The 3 Permaculture Ethics
- Earth Care
- People Care
- Fair Share
- Permacultureacultureprincliples.com/ethics, David Holmgren
- Permaculture.co.uk, Maddy Harland
The 12 Permaculture Principles
- Observe and interact.
- Catch and store energy.
- Obtain a yield.
- Apply self-regulation and accept feedback.
- Use and value renewable resources and services.
- Produce no waste.
- Design from patterns to details.
- Integrate rather than segregate.
- Use small and slow solutions.
- Use and value diversity.
- Use edges and value the marginal.
- Creatively use and respond to change.
The 12 Design Principles of Permaculture as Rules of Living, Erin Meyer
12 Ways of Looking at a Garden, Cynthia Lo
Even MORE Information!
What permaculture is and isn’t, Heather Jo Flores
Permaculture FAQ, worldpermacultureassociation.com
What is Permaculture? A Primer in Patterns and Pictures – Introduction and Inspiration, Michael Hoag
What is Permaculture – A Primer in Pictures and Patterns – PART 1, Michael Hoag
How to Set up a Permaculture Farm in 9 Steps, permacultureapprentice.com
3 Reasons Why You Should Hire a Permaculture Designer, nurturestructure.com
The Wacky, Wonderful World of Permaculture Gardening, rootwell.com
Hint: it’s NOT a revolution disguised as gardening
First of all, permaculture isn’t a gardening technique. It’s a design system. That system can and should include plants and other living beings but no garden, by itself, can be a permaculture design unless it connects to the rest of the system (water, energy, waste, built environment, etc.)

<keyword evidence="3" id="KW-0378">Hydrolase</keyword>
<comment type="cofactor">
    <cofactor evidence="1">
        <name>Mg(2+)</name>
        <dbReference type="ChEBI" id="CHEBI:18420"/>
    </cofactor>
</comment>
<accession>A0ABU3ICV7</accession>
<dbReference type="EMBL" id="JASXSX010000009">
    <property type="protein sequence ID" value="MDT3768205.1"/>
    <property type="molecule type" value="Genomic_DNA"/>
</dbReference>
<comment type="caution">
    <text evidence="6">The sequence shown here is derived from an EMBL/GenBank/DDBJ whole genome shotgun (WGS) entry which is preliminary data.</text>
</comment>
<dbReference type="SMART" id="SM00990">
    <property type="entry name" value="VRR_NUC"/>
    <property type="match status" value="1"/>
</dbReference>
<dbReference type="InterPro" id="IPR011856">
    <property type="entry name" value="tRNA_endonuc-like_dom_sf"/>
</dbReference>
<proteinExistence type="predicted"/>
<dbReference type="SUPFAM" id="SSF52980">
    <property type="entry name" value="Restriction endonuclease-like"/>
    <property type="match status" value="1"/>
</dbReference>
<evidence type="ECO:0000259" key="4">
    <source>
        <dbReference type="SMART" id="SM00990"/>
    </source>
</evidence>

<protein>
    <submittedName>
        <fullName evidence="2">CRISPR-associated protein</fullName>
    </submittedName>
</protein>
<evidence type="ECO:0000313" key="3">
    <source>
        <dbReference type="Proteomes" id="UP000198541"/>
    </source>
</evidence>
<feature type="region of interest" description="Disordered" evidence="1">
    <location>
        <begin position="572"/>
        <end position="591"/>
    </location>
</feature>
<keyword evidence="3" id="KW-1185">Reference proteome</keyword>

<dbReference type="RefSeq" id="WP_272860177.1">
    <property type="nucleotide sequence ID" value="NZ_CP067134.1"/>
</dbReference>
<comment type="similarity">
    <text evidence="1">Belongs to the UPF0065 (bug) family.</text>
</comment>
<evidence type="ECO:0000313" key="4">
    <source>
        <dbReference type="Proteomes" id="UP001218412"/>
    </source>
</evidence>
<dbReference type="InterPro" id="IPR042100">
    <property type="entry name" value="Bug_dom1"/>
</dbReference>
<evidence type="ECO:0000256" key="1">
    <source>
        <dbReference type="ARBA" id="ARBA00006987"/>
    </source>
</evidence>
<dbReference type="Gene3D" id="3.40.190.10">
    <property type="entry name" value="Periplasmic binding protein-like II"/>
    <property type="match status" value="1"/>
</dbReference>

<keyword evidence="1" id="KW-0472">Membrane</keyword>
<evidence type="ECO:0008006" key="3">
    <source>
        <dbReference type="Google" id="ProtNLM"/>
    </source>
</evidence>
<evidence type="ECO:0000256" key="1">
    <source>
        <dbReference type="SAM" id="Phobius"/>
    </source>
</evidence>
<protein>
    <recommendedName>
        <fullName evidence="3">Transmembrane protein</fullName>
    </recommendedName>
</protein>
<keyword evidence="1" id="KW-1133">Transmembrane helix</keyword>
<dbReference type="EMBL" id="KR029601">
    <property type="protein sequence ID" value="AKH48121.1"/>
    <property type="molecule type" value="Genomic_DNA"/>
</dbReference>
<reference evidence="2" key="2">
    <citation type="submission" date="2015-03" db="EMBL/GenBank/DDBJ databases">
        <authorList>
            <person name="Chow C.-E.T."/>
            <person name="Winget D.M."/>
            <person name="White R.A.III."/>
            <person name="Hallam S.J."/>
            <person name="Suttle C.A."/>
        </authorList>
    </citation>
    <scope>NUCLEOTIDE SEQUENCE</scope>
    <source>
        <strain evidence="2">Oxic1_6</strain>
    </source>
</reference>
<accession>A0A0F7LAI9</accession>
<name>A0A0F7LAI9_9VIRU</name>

And also: revolution in disguise is not revolution at all — it’s subversion, which is, arguably, a far more effective choice right now. To say that permaculture is “revolution disguised as gardening” not only confuses people, it radically understates the power of permaculture. It would be far more accurate to say “permaculture is radical subversion disguised as food security.”
from What permaculture is and isn’t, Heather Jo Flores
Permaculture is a system for designing human habitats (including landscapes, homesteads, homes, towns, cities, organizations and ultimately societies) which starts with ethics and principles, and uses “patterns” derived from natural systems, sustainable societies, and research-based practices. And the guiding GOAL of Permaculture is right in its name: to create “permanent” (sustainable, regenerative) “cultures.”
from What is Permaculture – A Primer in Pictures and Patterns – PART 1, Michael Hoag
How to Set up a Permaculture Farm in 9 Steps
- Start with Good Maps and an Understanding of Your Local Climate
- Develop Water Supply First
- Water Storage
- Water Harvesting
- Distribution of water
- Define Access Points
- Restore Existing Buildings and Introduce New Structures
- Subdivide The Land With Fencing
- Improve The Soil
- Plant Trees and Crops
- Introduce Animals
- Develop an Economy
from How to Set up a Permaculture Farm in 9 Steps, permacultureapprentice.com
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